Reversing a decades-old rule, a federal appeals court said on Thursday that public television and radio stations could not be prohibited from broadcasting paid political advertisements, reports Brian Stelter of the New York Times.
The ruling could prompt some noncommercial stations to start including ads from candidates and political action committees on their broadcasts, just as commercial stations do. Hundreds of millions of dollars are expected to be spent on advertising in the prelude to the elections this fall.
The ruling startled the television industry when it was issued on Thursday, in part because the case before a three-judge panel of the United States Court of Appeals for the Ninth Circuit initially involved ads bought by corporations, not candidates.
The case dates back a decade, when the Federal Communications Commission fined Minority Television Project, the operator of the San Francisco TV station KMTP, for carrying promotional messages from companies like Chevrolet and State Farm.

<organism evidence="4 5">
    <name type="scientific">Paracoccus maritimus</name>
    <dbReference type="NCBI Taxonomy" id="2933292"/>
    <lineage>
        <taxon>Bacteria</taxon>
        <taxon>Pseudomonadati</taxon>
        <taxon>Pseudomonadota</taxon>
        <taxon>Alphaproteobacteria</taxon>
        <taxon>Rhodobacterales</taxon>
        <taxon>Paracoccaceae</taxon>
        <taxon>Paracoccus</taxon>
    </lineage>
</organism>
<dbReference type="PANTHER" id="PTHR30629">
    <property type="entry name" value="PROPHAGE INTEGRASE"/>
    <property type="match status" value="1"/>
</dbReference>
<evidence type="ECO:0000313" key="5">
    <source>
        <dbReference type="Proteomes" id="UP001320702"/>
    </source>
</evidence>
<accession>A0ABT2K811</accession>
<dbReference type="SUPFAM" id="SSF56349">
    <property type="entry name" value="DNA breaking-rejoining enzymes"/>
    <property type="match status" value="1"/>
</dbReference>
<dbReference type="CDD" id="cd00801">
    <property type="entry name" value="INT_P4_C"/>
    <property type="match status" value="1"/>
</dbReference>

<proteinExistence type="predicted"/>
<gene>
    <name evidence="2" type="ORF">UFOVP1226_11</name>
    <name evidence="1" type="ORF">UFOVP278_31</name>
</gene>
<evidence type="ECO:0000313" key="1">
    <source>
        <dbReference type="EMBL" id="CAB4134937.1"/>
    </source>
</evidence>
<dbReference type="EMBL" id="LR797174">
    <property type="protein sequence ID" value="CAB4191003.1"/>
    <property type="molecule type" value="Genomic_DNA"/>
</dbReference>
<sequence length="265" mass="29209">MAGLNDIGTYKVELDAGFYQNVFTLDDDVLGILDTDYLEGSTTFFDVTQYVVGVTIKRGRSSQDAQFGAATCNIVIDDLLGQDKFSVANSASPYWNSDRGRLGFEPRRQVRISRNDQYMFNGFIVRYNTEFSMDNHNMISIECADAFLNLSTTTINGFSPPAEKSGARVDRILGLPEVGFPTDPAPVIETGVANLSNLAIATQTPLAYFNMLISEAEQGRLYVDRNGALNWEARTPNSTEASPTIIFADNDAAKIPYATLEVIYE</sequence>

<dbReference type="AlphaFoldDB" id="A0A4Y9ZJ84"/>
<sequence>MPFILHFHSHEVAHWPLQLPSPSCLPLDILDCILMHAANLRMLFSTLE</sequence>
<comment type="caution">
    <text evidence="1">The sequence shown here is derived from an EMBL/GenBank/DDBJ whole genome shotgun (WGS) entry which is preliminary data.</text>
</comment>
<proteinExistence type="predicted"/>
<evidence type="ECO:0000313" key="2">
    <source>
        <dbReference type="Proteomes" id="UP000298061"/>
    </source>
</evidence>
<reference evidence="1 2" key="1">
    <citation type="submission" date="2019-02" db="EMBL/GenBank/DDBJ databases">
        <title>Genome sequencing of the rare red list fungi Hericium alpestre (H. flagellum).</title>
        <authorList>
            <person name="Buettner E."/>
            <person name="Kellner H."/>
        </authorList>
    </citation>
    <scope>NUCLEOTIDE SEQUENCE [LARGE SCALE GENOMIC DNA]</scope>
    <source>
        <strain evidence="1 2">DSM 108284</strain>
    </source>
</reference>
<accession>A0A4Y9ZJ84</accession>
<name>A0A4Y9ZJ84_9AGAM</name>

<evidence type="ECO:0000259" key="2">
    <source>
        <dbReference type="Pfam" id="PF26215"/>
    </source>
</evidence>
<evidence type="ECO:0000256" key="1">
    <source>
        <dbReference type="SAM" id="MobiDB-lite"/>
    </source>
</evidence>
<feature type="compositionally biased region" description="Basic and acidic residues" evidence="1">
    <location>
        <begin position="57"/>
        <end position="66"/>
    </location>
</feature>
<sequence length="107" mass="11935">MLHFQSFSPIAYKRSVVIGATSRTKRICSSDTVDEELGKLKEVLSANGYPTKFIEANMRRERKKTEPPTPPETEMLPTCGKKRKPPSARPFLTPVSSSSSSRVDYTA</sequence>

According to Judge Carlos T. Bea, who wrote the main opinion on Thursday, Minority argued that a federal statute prohibiting ads on public stations violated the First Amendment “because its restriction on advertising was not narrowly tailored to the government’s interest in preserving the educational programs on public broadcast stations.”
The court said on Thursday that the ban on political ads was unconstitutional, but it upheld the ban on ads for “goods and services by for-profit entities.”
Andrew Jay Schwartzman, a senior vice president at the public interest law firm the Media Access Project, said the ban on all such ads had effectively been in place “since the advent of noncommercial broadcasting in the 1940s.”
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